Book Title: Prophet
Series: Books of the Infinite
Author: R.J Larson
Point of View: Double
Writing Style: First Person
Setting: Fantasy World – Pre-Christian Era
Genre: Young Adult, Christian, Fantasy, Historical, Slow Burn Romance
Additional Notes: Marketed as ‘Fantasy meets Old Testament‘. Stick around til’ the end because I’m giving away TWO copies of Prophet! (Giveaway CLOSED)
Ela Roeh of Parne doesn’t understand why her beloved Creator, the Infinite, wants her to become His prophet. She’s undignified and bad-tempered, and at age seventeen she’s much too young. In addition, no prophet of Parne has ever been a girl. Worst of all, as Parne’s elders often warn, if she agrees to become the Infinite’s prophet, Ela knows she will die young.
Yet she can’t imagine living without Him. Determined to hear the Infinite’s voice, Ela accepts the sacred vinewood branch and is sent to bring the Infinite’s word to a nation torn apart by war. There she meets a young ambassador determined to bring his own justice for his oppressed people. As they form an unlikely partnership, Ela battles how to balance the leading of her heart with the leading of the Infinite.
I’ve never been a big fan of Christian fiction – especially in YA. I find it’s very preachy and the plots are often weak. As someone who has been a Christian all my life and thoroughly enjoys an intricate plot, this is somewhat of a bother. When I came upon Prophet I had no idea it would become one of my favorite books, not only of the year, but of all time. Yes it is classed as a Christian story, but it reads just like a high fantasy and to be completely honest I’ve seen similar ‘spiritual’ elements in many other popular YA fantasies. What I mean by that is I personally think even those who aren’t Christians will find enjoyment from this book (and the series). I didn’t find it preachy, I found the plot and characters to be well crafted and the world to be well researched.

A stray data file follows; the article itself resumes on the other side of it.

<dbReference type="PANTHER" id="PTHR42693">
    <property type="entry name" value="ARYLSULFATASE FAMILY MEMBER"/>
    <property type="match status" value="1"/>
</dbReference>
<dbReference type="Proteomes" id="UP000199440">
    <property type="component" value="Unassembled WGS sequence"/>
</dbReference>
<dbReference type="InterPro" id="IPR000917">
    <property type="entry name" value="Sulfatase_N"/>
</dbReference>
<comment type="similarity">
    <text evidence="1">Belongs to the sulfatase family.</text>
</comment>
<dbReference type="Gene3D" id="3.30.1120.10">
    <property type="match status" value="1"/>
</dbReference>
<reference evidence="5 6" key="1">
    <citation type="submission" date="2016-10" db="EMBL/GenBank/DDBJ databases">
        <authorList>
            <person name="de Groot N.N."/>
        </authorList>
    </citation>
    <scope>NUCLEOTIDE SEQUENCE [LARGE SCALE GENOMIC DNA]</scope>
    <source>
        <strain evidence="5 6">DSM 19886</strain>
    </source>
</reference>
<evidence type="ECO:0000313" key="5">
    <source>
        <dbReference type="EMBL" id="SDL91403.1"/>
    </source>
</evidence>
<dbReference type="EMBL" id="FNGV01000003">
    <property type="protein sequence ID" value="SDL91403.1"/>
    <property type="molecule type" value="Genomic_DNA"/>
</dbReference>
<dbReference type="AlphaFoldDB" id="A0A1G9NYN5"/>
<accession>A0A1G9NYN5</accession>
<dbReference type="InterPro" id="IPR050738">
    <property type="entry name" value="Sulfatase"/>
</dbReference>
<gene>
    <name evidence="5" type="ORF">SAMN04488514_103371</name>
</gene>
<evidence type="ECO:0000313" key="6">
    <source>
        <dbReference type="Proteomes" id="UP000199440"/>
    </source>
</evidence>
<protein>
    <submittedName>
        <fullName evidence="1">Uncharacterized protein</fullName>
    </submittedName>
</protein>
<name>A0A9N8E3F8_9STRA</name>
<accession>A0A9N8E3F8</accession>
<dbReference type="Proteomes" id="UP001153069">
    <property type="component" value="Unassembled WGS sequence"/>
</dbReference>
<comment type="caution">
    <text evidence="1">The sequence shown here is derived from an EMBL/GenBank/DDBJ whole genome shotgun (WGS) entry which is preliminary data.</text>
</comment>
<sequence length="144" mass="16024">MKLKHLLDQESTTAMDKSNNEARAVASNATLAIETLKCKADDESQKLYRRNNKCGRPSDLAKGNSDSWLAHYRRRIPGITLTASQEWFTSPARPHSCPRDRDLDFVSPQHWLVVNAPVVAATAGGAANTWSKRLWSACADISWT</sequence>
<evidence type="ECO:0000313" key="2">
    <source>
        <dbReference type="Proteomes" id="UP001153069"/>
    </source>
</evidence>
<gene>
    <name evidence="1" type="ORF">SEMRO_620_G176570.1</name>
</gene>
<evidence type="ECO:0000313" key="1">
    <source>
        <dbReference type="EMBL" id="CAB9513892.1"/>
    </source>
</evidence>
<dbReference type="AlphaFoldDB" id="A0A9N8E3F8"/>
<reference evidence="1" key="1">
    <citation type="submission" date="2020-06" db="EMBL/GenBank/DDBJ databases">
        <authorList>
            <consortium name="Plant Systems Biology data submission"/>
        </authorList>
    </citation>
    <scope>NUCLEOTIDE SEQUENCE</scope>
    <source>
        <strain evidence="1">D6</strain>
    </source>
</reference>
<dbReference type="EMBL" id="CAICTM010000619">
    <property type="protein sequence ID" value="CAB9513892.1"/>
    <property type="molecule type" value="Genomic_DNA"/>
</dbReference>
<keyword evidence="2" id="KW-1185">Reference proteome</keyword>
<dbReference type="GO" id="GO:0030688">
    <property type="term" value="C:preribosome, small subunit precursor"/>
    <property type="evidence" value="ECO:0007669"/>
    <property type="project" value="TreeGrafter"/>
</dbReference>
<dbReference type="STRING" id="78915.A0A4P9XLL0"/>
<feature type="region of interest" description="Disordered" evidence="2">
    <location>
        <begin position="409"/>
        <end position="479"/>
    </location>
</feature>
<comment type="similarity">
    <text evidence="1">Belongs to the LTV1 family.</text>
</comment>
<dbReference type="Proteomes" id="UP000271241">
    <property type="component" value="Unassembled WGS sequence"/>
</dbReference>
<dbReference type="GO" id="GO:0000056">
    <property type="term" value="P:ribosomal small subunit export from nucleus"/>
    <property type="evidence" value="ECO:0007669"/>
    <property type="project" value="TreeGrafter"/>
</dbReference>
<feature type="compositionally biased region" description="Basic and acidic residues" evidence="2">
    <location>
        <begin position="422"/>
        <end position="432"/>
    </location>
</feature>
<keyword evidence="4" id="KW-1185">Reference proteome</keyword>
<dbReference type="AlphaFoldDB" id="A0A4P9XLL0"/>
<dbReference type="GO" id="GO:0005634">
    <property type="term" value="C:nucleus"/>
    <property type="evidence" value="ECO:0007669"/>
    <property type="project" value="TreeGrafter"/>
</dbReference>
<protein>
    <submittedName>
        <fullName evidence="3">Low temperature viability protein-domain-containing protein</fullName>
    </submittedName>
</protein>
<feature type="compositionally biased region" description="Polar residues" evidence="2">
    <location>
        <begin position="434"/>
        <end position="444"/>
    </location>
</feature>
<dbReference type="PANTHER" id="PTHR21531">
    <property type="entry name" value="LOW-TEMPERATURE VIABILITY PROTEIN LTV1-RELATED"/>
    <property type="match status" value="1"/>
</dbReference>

The story begins with Ela, a seventeen year old girl from a small city called Parne, being called by her Creator, the Infinite (God), to be His Prophet and bring His word to a nation that has not only turned their backs on Him but has begun worshipping false gods. The theme of ‘false gods’ is continued throughout this trilogy, and each situation was delivered in a different way and heeded different results. I know I said it doesn’t sound preachy and that what I just wrote makes it seem so, but the plot and writing grip you so tight you don’t even notice – and it all plays a part in the development of the characters and the plot. It isn’t needlessly included – it holds purpose.
I found Ela to be an incredible character, as the story progresses we see her grow both in her faith and in who she is as a person. When you think of Prophets’ you think of old men who are filled with wisdom and don’t make mistakes. But Ela is a teenager, she doubts herself, she makes judgements and doesn’t always put her trust in her Creator – she’s flawed and Larson uses those flaws to help her character grow.
“I know the Infinite’s voice because He tells me everything I don’t want to hear, sends me where I don’t want to go, and asks me to fulfill tasks I consider impossible. Above all, He is forever right.”